I have been quiet on the blog front, while working feverishly on my upcoming book on nourishing a pregnant dog. Research for the book was a wild ride of reading through hundreds of scientific papers, from quite boring to those wake-up-you-have-to-hear-this type, uttered to my patient husband in the middle of the night.
These past few months alone I have shared the subject of placentophagy with about dozen people, so it is time to write about it.
The only thing a mama dog might want to eat on a whelp day, other than Mother’s Pudding, are placentas. As yuck as it sounds to us, placentophagy is common in mammals. Besides the obvious purpose of hiding any trace of birth and vulnerable newborns from predators, eating placenta has been proven to make birthing less painful, and to help with milk letdown. Research in rats, cows and pigs has shown that mothers which consumed afterbirth and amniotic fluid had elevated levels of natural opioid substances, e.g. endorphin and dynorphin, as compared to the mothers who were not allowed to consume placentas. The level of these endogenous (made within the body) opioids was considerably higher in mothers that ate afterbirth, which means that their pain threshold was dramatically increased. When you allow your bitch to eat the afterbirth, you allow her a powerful natural pain relief that was produced in her own body.
As for milk, placentophagy causes milk letdown because oxytocin contained in placenta allows smooth muscles around mammary glands to contract and release milk. Eating placentas may seem very strange to us, but it is actually very beneficial. I strongly urge you to save the placentas when the puppies are born via Cesarean and do not discard any from natural birth. Eating too many placentas can cause loose stools, so it is not a bad idea to save some, cut in smaller pieces, refrigerate and give them to the new mom over the period of the next 24 hours. The oxytocin content will cause milk letdown, and endorphins will help ease pain of the uterus contractions shrinking it for hours after birth. And very importantly, eating placentas also allows for the instinct of mothering to kick in.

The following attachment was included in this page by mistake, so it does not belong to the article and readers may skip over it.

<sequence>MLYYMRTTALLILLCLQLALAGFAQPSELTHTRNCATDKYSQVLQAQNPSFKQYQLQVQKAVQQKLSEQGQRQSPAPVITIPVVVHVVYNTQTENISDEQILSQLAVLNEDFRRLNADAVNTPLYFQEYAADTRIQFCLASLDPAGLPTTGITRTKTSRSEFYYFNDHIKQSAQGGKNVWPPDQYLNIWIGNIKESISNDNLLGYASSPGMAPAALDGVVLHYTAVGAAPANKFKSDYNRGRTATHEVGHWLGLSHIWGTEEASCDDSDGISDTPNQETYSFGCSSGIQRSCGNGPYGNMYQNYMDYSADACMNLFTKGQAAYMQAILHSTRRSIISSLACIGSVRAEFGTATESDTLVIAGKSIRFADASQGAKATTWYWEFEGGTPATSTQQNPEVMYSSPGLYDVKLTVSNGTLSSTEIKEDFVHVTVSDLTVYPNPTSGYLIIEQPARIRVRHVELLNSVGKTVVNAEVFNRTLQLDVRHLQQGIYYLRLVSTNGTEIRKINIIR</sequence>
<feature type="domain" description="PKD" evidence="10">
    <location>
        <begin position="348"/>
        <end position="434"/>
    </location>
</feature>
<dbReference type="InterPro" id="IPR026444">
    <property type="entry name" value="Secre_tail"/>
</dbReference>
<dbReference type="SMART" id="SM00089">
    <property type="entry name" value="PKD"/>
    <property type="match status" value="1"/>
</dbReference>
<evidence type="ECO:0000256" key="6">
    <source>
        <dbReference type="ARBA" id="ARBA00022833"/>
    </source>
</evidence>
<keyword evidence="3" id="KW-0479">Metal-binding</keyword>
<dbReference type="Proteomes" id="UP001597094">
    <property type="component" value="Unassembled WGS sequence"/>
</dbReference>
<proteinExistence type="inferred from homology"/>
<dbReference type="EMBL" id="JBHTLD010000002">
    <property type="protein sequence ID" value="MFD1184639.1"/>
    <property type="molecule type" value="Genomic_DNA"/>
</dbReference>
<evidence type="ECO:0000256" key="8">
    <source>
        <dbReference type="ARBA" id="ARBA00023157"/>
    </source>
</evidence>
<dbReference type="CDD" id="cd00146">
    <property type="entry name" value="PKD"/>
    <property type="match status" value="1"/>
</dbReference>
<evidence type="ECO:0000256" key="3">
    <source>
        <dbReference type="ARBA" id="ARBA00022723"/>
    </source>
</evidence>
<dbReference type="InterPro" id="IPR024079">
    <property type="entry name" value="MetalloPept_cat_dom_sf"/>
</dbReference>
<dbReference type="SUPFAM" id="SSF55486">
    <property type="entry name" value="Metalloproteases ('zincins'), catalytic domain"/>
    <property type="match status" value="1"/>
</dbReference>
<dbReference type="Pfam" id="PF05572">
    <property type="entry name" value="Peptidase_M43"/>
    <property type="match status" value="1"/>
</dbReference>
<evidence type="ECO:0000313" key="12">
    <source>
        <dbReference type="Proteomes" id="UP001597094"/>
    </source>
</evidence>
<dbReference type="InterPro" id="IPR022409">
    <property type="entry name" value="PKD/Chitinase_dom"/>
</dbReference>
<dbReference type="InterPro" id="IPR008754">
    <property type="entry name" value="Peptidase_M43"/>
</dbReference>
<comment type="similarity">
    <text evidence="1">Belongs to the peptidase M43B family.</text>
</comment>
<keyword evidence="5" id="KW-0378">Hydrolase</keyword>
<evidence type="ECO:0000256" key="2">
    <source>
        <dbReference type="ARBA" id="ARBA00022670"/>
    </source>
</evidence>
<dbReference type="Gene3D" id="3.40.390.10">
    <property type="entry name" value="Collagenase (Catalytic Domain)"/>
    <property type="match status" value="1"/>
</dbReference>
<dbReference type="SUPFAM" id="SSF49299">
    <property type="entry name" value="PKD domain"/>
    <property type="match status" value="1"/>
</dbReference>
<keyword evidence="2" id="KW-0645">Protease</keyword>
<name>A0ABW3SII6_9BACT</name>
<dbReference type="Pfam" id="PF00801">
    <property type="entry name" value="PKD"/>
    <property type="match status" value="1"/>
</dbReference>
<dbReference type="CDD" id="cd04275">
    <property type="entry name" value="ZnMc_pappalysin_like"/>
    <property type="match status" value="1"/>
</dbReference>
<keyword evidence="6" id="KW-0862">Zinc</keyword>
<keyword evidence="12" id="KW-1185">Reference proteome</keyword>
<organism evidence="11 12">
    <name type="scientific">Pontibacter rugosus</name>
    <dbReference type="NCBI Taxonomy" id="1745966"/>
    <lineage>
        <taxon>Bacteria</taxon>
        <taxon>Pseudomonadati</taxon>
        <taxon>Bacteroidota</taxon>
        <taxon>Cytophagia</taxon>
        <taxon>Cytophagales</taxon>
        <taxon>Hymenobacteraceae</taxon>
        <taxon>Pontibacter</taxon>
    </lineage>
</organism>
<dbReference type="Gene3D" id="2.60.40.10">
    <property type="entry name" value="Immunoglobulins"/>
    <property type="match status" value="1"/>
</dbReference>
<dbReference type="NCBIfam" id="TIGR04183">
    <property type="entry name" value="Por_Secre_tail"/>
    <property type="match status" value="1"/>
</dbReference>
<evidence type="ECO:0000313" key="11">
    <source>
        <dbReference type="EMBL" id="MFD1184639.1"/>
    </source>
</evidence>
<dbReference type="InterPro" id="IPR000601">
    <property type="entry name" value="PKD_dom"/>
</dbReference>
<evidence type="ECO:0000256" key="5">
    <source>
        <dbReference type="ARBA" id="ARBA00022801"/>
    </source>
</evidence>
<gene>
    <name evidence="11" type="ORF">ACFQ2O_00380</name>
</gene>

Check this out. There was a study of dogs (Abitbol 1997)[i] that was looking at the role of amniotic fluid and afterbirth on mother-puppy bonding. This is actually mind boggling. The researchers studied 30 litters at birth and for 36 hours afterwards. They separated them into 3 groups. The puppies from the first group were taken from the dams as soon as they were born, their afterbirth discarded, and the pups were triple washed and returned to the moms. All mothers refused to accept the pups for the entire 36 hours of observation. In the second group they did the same: triple washed the pups right after birth, removed the placentas and returned the pups to the moms. All rejected! However, the scientists saved the placentas and after two and a half hours bathed the pups in saved amniotic fluid and rubbed placentas on them. The puppies were immediately accepted. In the third group the pups were removed for a single wash and returned to the mothers, along with their placentas. Those pups were all accepted immediately. To ease your worry I will add that the pups in the first group were eventually accepted but not for the first 36 hours.
Earlier this year a bitch I bred sold to another breeder had a Cesarean delivery and was not accepting the puppies. I told my friend about this study of the role of placentas and amniotic fluid in mother-puppy bonding, but alas there were no placentas saved. So I asked to please rub the puppies in any discharge from the mother. It worked! If you find yourself in a similar situation, remember about the role of the afterbirth in puppy acceptance and bonding.
[i] Abitbol ML. 1997. Role of amniotic fluid in newborn acceptance and bonding in canines. J Matern Fetal Med. 1997 Jan-Feb;6(1):49-52.